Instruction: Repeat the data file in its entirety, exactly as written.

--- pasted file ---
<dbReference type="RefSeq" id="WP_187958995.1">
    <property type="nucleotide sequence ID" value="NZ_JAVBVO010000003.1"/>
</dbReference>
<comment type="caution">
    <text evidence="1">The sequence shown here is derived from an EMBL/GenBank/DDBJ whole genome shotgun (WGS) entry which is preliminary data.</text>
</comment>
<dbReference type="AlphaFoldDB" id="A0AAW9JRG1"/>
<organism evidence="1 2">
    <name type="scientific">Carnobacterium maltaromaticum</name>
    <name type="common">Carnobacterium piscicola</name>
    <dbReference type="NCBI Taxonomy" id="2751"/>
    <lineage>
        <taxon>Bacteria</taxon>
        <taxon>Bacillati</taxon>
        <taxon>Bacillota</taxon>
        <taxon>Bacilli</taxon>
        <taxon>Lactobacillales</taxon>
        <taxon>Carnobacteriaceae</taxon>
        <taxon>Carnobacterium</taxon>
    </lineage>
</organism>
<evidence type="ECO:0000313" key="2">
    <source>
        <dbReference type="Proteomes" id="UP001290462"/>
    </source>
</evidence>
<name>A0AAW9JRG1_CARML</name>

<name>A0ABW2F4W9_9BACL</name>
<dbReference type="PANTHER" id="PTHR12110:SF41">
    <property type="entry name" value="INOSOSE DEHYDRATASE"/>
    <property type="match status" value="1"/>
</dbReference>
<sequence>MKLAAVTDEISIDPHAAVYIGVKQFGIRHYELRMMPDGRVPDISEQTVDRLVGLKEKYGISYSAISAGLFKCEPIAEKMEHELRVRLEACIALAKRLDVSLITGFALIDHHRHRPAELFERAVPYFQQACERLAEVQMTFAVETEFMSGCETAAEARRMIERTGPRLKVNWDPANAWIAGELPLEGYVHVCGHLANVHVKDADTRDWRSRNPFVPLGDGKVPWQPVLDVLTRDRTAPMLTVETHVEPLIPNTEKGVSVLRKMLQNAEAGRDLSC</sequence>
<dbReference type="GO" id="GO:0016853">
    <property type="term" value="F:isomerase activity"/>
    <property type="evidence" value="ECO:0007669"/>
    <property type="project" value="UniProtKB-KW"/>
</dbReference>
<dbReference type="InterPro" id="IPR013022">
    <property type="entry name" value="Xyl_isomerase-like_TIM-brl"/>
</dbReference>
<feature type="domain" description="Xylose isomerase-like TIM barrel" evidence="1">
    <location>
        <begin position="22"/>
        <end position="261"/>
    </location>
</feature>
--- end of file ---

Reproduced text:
<dbReference type="RefSeq" id="WP_187958995.1">
    <property type="nucleotide sequence ID" value="NZ_JAVBVO010000003.1"/>
</dbReference>
<comment type="caution">
    <text evidence="1">The sequence shown here is derived from an EMBL/GenBank/DDBJ whole genome shotgun (WGS) entry which is preliminary data.</text>
</comment>
<dbReference type="AlphaFoldDB" id="A0AAW9JRG1"/>
<organism evidence="1 2">
    <name type="scientific">Carnobacterium maltaromaticum</name>
    <name type="common">Carnobacterium piscicola</name>
    <dbReference type="NCBI Taxonomy" id="2751"/>
    <lineage>
        <taxon>Bacteria</taxon>
        <taxon>Bacillati</taxon>
        <taxon>Bacillota</taxon>
        <taxon>Bacilli</taxon>
        <taxon>Lactobacillales</taxon>
        <taxon>Carnobacteriaceae</taxon>
        <taxon>Carnobacterium</taxon>
    </lineage>
</organism>
<evidence type="ECO:0000313" key="2">
    <source>
        <dbReference type="Proteomes" id="UP001290462"/>
    </source>
</evidence>
<name>A0AAW9JRG1_CARML</name>

<name>A0ABW2F4W9_9BACL</name>
<dbReference type="PANTHER" id="PTHR12110:SF41">
    <property type="entry name" value="INOSOSE DEHYDRATASE"/>
    <property type="match status" value="1"/>
</dbReference>
<sequence>MKLAAVTDEISIDPHAAVYIGVKQFGIRHYELRMMPDGRVPDISEQTVDRLVGLKEKYGISYSAISAGLFKCEPIAEKMEHELRVRLEACIALAKRLDVSLITGFALIDHHRHRPAELFERAVPYFQQACERLAEVQMTFAVETEFMSGCETAAEARRMIERTGPRLKVNWDPANAWIAGELPLEGYVHVCGHLANVHVKDADTRDWRSRNPFVPLGDGKVPWQPVLDVLTRDRTAPMLTVETHVEPLIPNTEKGVSVLRKMLQNAEAGRDLSC</sequence>
<dbReference type="GO" id="GO:0016853">
    <property type="term" value="F:isomerase activity"/>
    <property type="evidence" value="ECO:0007669"/>
    <property type="project" value="UniProtKB-KW"/>
</dbReference>
<dbReference type="InterPro" id="IPR013022">
    <property type="entry name" value="Xyl_isomerase-like_TIM-brl"/>
</dbReference>
<feature type="domain" description="Xylose isomerase-like TIM barrel" evidence="1">
    <location>
        <begin position="22"/>
        <end position="261"/>
    </location>
</feature>